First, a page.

Real Humans: why Arte's SF series always bury the competition


Since it first aired in 2013, Real Humans continues to stand out as one of the best sci-fi series of the past decade. But why?

If for you, Thursday evening is equivalent to discovering good series, it's because you've probably hung out on Arte these last years. Long before Netflix had fun highlighting phenomena from countries other than the United States,the Franco-German channel specialized in European creations, often managing to create surprise on the side of the spectators.

In the field, it is difficult to miss series from the North, like Borgen and its exemplary political complexity. Thus, we understand what prompted Arte to buy Real Humanson its only devastating pitch in the early 2010s. It's already science fiction, which may seem ambitious for a Swedish series on a limited budget. Then, the creation of Lars Lundström chose to approach the genre through the prism of robotics, in an Asimovian impulse treated with impressive respect. Back to a black diamond to rediscover urgently.

do androids dream of the proletariat?

In any small town in Abba's native land, hubots (a contraction of “humans” and “robots”) are now everywhere. These modern slaves, resembling real men or women, can be bought to do housework, to work in the factory or to fulfill anyone's sexual desires.

< p style="text-align: justify;">Of course, not everyone sees this progress as a good thing, even if the hubot agenda prevents them from harming their creators. Or at least, that was the case before a computer virus led to the liberation of the consciousness of certain robots, determined to lead a revolution to save their fellow humans from oppression.

Released for the premiered on Arte in 2013, Real Humans garnered support with its first season, which attracted no less than 1.3 million viewers. Unfortunately, this success was not commensurate in its country of origin, where the series was stopped after two seasons, for lack of audience. With its ending in water sausage which let consider a sequel, Real Humans simply had its wings clipped, which no doubt played on its acquired aura over time.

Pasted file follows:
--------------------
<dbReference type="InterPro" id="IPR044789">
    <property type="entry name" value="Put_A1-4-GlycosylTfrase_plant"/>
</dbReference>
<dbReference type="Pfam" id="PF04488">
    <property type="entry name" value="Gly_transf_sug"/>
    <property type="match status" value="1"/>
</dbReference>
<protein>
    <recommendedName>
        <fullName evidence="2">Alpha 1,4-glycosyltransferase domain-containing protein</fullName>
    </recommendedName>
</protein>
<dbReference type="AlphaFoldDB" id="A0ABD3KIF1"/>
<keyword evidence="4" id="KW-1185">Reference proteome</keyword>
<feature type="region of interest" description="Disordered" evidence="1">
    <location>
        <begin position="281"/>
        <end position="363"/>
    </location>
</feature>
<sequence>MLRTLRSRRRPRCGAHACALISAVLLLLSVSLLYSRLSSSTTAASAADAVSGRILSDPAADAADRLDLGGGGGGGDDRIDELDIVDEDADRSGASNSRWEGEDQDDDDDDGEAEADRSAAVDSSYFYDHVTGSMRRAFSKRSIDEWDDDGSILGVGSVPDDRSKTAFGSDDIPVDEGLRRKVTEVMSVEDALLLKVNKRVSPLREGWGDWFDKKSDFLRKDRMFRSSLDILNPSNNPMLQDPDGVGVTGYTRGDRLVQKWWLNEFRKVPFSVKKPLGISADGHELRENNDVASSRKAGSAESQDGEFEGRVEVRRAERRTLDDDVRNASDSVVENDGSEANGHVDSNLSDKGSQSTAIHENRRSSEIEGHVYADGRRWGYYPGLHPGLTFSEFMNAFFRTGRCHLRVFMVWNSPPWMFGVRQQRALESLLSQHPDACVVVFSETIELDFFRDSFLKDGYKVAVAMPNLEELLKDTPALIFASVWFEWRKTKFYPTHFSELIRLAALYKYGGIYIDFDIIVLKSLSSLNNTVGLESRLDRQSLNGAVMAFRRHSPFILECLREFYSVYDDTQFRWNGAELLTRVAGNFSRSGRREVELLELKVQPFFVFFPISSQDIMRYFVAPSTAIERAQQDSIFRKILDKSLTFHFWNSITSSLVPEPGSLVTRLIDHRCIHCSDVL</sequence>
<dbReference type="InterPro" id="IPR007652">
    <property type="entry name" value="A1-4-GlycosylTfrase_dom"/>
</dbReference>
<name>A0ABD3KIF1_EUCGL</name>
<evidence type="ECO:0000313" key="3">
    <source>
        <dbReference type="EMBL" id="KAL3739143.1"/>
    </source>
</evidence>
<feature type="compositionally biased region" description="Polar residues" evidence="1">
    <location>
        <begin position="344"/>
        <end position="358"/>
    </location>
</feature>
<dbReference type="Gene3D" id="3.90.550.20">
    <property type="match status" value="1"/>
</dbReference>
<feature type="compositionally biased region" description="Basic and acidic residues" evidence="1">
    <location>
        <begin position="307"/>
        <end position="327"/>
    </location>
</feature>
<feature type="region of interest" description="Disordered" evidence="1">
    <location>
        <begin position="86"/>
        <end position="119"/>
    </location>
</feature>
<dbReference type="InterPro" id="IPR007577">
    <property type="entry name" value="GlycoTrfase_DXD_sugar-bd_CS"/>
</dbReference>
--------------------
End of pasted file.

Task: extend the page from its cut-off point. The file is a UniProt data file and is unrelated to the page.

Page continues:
Actually , the genius of the series lies in the management of its constraints. Aware that he could not afford expensive futuristic world-building, Lars Lundström shaped his world on the economy. With a little make-up and recognizable facial expressions, the staging makes it easy to distinguish hubots from humans, to better implement them in a society not so far from ours.

The showrunner has also assumed the openly allegorical dimension of his series. However, Real Humans could have found its limit in this postulate, by privileging the meaning of its metaphors to the logic of its universe, even by forcing a deliberate statement on the excesses of technology.


Human After All

However, Lundström managed a small miracle by the quality of his writing alone. From hubot Mimi to lawyer Inger Engman via conspirator Roger, Real Humans was able to condense a phenomenal amount of sub-plots, without ever seems indigestible. Each arc serves its purpose, while the edit builds a satisfying crescendo as it intersects them as it goes.

In this way, the series avoids the trap of the incriminating pamphlet, and prefers on the contrary to constitute a web of opposing points of view on the central issues of the story. It speaks of course of the class struggle, but also of the condition of women, of the place of minorities (sexual and ethnic) and more generally of discrimination in all its forms.

Lundström could have yielded to a comfortable political facility, but Real Humans prefers to take the form of a pebble in the shoe, which spends its time interrogating our own system of thought and our prejudices about the situation through the richness of its characters, never despised or under-exploited.

Roger (brilliantly played by Leif Andrée) is undoubtedly the best example. In the first episodes, this divorced husband only feels an undying hatred towards the hubots, who take positions in his workplace and cause his wife to prefer a synthetic being to him. What the character represents is the logical fear of scientific unconsciousness, showcasing progress without even questioning its potential harmful consequences.

And then, as he infiltrates a liberation group, his gaze begins to evolve, and to confront him with a love he didn't think possible. There lies all the brilliance of Real Humans: questioning our feelings, and the illogicality that seems to precisely define our humanity. Can we transmit and recreate something so intangible? If the heart of the hubots can boom, we let you guess the effect of the series of Lars Lundström on your thrilling.

Real Humans is available in full on, and is rebroadcast from July 21, 2022 on Arte


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